No one should break the law. We are working hard with our colleagues around the country and law abiding dealers to tackle those who operate on the fringes of the industry. There will always be a minority of individuals who will try and operate outside the law and with our partners we will focus our activities to tackle this area of criminal activity. The introduction of Operation Tornado and the positive results it delivered highlighted the importance of bringing the legitimate industry, partner agencies and forces together to tackle a problem that spans borders and businesses. We have achieved significant results nationally in terms of reducing metal theft and there is a continued drive with the introduction of the new Scrap Metal Dealers Act to take this forward and continue to push crime down.

Policing should be focused on the non-compliant rather than simply visiting those legitimate operators twice a year, while those unlicensed operators are generally left alone – your views please.

We focus our activities on unlicensed operators and those who sit outside the law. I would dispute the assumption that we only target compliant operators and our national assessment process allows us to identify the yards that we feel we need focus our activity. Our operations are very much intelligence led and we have set up a special interagency intelligence unit to make that even more effective and we would encourage those within the industry who have information regarding illegal activity to share the information with us, either locally or nationally through Crimestoppers. In addition our national days of action target illegal and legal operators who we suspect of criminal activity.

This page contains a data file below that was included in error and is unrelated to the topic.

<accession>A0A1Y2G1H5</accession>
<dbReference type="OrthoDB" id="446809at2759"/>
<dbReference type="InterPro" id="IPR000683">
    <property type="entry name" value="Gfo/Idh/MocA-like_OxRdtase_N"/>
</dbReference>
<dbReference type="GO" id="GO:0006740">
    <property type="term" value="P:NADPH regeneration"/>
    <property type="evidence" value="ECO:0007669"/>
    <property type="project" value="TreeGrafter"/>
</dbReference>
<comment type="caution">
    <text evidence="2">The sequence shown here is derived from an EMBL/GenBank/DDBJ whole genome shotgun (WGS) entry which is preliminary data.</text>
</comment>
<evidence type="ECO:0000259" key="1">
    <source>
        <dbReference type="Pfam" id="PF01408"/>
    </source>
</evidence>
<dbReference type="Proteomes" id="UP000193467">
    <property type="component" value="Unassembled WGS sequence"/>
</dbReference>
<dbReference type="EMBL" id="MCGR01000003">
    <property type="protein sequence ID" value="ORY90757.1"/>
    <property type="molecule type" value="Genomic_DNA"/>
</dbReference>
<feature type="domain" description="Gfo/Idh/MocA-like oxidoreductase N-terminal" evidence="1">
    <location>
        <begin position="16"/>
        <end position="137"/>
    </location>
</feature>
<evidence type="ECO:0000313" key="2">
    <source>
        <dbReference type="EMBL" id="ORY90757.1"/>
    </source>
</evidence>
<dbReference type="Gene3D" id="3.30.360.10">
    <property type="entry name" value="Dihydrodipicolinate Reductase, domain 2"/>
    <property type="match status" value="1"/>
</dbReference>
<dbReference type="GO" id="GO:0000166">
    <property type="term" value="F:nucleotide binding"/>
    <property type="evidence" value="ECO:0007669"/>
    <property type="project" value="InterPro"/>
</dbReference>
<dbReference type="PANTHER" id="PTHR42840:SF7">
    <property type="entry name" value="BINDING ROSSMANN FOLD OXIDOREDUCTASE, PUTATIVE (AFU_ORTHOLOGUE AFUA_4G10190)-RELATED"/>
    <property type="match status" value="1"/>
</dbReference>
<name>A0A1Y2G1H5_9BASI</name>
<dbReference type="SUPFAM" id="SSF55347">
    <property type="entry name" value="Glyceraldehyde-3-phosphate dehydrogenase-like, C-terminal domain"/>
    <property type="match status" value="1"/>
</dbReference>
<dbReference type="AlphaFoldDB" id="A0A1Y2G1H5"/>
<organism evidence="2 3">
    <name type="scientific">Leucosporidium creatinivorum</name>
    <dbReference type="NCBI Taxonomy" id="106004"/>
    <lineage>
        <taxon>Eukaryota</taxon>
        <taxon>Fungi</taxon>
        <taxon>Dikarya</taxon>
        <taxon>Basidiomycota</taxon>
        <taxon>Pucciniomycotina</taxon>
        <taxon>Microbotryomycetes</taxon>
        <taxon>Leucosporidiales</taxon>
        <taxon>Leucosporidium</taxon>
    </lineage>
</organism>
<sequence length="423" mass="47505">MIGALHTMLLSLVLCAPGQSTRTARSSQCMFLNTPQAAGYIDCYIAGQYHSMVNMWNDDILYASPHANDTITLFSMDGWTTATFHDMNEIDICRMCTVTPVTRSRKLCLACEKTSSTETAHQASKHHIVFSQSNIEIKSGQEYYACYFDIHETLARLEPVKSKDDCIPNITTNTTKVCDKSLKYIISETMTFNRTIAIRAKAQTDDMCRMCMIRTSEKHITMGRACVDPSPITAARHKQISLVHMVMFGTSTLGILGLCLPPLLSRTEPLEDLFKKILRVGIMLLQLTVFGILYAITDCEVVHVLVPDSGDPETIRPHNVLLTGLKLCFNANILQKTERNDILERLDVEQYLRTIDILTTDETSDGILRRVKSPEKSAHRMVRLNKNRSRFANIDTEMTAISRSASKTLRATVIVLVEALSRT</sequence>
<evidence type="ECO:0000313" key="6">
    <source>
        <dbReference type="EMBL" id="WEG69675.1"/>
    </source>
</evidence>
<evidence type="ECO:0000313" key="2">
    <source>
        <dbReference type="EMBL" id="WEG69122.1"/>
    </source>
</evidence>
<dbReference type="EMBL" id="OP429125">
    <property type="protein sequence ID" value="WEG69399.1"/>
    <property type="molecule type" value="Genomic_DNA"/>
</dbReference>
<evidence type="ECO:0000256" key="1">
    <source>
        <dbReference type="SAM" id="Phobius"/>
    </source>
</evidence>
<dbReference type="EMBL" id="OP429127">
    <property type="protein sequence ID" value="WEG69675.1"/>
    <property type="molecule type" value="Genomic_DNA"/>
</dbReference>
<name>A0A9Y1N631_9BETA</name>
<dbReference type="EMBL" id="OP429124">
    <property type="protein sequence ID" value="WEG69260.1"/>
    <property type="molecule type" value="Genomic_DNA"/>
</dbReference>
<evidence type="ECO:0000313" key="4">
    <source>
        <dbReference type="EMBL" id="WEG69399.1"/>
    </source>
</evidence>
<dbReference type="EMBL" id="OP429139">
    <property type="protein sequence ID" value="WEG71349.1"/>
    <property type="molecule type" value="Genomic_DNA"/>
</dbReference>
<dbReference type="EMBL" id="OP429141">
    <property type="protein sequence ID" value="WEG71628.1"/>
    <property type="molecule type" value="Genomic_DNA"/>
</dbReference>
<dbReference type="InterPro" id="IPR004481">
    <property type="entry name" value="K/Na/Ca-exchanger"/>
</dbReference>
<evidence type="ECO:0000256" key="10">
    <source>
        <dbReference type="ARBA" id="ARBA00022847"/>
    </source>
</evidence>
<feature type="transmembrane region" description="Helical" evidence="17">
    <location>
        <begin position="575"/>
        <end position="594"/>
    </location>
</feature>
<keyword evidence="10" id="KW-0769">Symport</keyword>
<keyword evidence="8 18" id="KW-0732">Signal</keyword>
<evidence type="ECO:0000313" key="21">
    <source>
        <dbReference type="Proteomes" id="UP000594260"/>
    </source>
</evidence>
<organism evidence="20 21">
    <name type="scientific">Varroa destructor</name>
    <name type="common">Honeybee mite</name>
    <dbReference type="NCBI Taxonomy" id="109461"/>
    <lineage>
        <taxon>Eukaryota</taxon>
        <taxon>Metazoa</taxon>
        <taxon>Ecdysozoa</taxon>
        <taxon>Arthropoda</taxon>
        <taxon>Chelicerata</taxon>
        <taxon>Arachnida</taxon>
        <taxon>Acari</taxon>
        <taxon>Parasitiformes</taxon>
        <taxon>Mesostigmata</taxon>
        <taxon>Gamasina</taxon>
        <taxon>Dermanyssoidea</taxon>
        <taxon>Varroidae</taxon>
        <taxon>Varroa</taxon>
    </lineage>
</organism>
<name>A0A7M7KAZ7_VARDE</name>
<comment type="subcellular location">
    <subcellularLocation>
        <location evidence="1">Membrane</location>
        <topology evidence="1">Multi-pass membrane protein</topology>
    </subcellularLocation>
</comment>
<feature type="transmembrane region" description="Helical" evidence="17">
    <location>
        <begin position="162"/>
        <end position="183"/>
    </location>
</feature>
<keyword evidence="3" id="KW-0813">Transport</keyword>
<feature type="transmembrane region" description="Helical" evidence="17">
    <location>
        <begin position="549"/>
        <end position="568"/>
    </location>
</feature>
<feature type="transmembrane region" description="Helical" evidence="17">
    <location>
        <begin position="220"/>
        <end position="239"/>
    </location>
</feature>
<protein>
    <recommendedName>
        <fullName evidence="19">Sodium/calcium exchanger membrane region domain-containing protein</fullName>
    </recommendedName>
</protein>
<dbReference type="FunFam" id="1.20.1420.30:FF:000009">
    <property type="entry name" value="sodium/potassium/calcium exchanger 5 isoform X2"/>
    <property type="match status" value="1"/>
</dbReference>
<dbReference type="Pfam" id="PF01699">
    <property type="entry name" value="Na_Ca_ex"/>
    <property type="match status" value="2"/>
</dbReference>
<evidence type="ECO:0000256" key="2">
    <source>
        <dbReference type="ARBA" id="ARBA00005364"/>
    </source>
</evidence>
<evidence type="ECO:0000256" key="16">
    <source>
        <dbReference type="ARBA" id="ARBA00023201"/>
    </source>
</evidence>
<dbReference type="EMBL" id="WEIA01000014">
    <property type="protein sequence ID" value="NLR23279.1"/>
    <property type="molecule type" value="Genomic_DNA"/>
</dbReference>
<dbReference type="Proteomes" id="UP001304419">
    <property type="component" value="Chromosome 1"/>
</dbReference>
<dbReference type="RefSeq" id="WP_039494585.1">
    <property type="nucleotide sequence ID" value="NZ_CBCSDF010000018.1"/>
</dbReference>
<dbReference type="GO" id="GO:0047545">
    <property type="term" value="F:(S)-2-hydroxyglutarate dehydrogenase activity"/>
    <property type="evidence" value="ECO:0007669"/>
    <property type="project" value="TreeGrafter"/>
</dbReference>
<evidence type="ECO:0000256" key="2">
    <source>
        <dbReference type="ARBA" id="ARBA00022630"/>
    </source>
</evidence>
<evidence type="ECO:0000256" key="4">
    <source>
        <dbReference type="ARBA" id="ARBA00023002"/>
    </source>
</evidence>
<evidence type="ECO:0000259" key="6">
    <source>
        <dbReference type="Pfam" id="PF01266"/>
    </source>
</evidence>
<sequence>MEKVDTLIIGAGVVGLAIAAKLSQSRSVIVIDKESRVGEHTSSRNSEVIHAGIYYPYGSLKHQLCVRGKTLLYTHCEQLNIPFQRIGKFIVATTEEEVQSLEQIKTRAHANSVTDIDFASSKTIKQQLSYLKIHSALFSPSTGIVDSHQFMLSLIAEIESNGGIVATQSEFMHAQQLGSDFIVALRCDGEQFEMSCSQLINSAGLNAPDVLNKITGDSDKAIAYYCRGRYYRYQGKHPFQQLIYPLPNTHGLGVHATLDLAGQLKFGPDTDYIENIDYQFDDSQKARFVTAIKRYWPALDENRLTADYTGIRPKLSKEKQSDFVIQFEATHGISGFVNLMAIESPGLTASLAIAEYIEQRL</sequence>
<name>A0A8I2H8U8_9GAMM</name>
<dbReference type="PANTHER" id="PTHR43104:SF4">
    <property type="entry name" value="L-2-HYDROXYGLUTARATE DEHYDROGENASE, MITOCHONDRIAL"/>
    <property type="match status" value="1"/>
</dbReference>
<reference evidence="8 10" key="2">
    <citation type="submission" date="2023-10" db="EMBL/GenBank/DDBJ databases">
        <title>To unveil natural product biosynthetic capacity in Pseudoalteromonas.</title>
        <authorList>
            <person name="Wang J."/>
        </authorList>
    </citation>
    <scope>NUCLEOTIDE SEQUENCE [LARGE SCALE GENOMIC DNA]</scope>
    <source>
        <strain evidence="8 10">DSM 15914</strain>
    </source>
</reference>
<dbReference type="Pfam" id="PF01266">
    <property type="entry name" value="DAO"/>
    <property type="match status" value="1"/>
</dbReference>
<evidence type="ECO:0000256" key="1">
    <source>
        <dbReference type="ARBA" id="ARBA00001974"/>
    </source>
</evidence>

Is the ‘cash for cars’ legislation to be policed by the police rather than other government bodies such as the environment agency or DVLA. Is the primary policing body the local authority or the police? If it is not the police then what is the police’s role and what difference will it make?

Both the police and the Local Authorities will tackle enforcement and compliance of the new legislation. The local authorities who issue and administer the new licences will ensure compliance and the police will undertake the enforcement of the new Act.

With public funding (which includes the police) continually being restricted, why will this not just be another case of a short term blitz to be followed by the next ‘hot potato’ taking priority and the illegal operator back in the driving seat?

Funding will always be a challenge for police forces and this is why, within the Taskforce, we have put energy and funding into embedding an understanding of metal theft and the scrap industry in front line officers.

The law came in from October 1st and I am aware the police have intentionally held back from implementing their responsibilities to allow all operators and local authorities time to become/issue licences under the Scrap Metal Dealers’ Act and to comply with the law. When do you see this period of grace coming to an end?